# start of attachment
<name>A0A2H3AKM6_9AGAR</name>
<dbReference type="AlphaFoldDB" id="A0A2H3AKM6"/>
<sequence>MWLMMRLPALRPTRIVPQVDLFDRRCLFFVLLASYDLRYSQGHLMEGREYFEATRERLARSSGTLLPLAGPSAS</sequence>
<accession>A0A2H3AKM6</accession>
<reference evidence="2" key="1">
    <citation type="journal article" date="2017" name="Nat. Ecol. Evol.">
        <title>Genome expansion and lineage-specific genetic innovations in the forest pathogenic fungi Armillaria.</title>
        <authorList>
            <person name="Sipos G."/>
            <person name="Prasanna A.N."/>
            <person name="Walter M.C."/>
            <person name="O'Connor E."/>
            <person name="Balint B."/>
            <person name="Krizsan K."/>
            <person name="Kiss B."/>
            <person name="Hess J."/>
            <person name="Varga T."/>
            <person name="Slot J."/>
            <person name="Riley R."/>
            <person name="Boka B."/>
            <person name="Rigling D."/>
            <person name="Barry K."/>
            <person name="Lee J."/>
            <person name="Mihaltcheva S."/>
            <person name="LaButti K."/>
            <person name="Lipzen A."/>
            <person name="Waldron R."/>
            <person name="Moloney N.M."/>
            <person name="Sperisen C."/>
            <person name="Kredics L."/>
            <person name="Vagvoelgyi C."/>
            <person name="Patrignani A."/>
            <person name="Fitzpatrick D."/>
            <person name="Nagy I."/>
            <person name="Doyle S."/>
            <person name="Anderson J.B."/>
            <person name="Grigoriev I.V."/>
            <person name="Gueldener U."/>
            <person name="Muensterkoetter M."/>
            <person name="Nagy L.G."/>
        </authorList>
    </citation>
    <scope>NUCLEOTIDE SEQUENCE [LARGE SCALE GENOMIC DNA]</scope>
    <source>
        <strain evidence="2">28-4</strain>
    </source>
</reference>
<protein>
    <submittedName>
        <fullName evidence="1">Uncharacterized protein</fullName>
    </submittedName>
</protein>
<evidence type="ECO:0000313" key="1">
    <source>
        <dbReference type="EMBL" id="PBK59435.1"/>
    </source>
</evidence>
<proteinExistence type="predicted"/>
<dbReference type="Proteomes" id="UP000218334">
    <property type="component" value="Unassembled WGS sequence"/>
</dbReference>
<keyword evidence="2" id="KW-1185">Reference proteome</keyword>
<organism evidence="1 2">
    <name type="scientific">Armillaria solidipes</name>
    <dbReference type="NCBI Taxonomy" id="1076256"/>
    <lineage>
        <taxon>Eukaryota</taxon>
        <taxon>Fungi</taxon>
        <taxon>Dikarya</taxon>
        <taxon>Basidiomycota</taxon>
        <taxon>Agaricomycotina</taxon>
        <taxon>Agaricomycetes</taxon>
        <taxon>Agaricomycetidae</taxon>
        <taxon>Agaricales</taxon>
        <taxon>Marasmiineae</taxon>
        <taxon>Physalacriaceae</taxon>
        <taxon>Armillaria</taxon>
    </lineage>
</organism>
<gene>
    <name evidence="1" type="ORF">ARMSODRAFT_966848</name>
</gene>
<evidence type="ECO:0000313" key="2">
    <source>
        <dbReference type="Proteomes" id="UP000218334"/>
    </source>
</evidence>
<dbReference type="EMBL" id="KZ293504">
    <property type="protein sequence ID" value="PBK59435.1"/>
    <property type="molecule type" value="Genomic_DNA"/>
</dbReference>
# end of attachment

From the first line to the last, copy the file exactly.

<name>A0A2H3AKM6_9AGAR</name>
<dbReference type="AlphaFoldDB" id="A0A2H3AKM6"/>
<sequence>MWLMMRLPALRPTRIVPQVDLFDRRCLFFVLLASYDLRYSQGHLMEGREYFEATRERLARSSGTLLPLAGPSAS</sequence>
<accession>A0A2H3AKM6</accession>
<reference evidence="2" key="1">
    <citation type="journal article" date="2017" name="Nat. Ecol. Evol.">
        <title>Genome expansion and lineage-specific genetic innovations in the forest pathogenic fungi Armillaria.</title>
        <authorList>
            <person name="Sipos G."/>
            <person name="Prasanna A.N."/>
            <person name="Walter M.C."/>
            <person name="O'Connor E."/>
            <person name="Balint B."/>
            <person name="Krizsan K."/>
            <person name="Kiss B."/>
            <person name="Hess J."/>
            <person name="Varga T."/>
            <person name="Slot J."/>
            <person name="Riley R."/>
            <person name="Boka B."/>
            <person name="Rigling D."/>
            <person name="Barry K."/>
            <person name="Lee J."/>
            <person name="Mihaltcheva S."/>
            <person name="LaButti K."/>
            <person name="Lipzen A."/>
            <person name="Waldron R."/>
            <person name="Moloney N.M."/>
            <person name="Sperisen C."/>
            <person name="Kredics L."/>
            <person name="Vagvoelgyi C."/>
            <person name="Patrignani A."/>
            <person name="Fitzpatrick D."/>
            <person name="Nagy I."/>
            <person name="Doyle S."/>
            <person name="Anderson J.B."/>
            <person name="Grigoriev I.V."/>
            <person name="Gueldener U."/>
            <person name="Muensterkoetter M."/>
            <person name="Nagy L.G."/>
        </authorList>
    </citation>
    <scope>NUCLEOTIDE SEQUENCE [LARGE SCALE GENOMIC DNA]</scope>
    <source>
        <strain evidence="2">28-4</strain>
    </source>
</reference>
<protein>
    <submittedName>
        <fullName evidence="1">Uncharacterized protein</fullName>
    </submittedName>
</protein>
<evidence type="ECO:0000313" key="1">
    <source>
        <dbReference type="EMBL" id="PBK59435.1"/>
    </source>
</evidence>
<proteinExistence type="predicted"/>
<dbReference type="Proteomes" id="UP000218334">
    <property type="component" value="Unassembled WGS sequence"/>
</dbReference>
<keyword evidence="2" id="KW-1185">Reference proteome</keyword>
<organism evidence="1 2">
    <name type="scientific">Armillaria solidipes</name>
    <dbReference type="NCBI Taxonomy" id="1076256"/>
    <lineage>
        <taxon>Eukaryota</taxon>
        <taxon>Fungi</taxon>
        <taxon>Dikarya</taxon>
        <taxon>Basidiomycota</taxon>
        <taxon>Agaricomycotina</taxon>
        <taxon>Agaricomycetes</taxon>
        <taxon>Agaricomycetidae</taxon>
        <taxon>Agaricales</taxon>
        <taxon>Marasmiineae</taxon>
        <taxon>Physalacriaceae</taxon>
        <taxon>Armillaria</taxon>
    </lineage>
</organism>
<gene>
    <name evidence="1" type="ORF">ARMSODRAFT_966848</name>
</gene>
<evidence type="ECO:0000313" key="2">
    <source>
        <dbReference type="Proteomes" id="UP000218334"/>
    </source>
</evidence>
<dbReference type="EMBL" id="KZ293504">
    <property type="protein sequence ID" value="PBK59435.1"/>
    <property type="molecule type" value="Genomic_DNA"/>
</dbReference>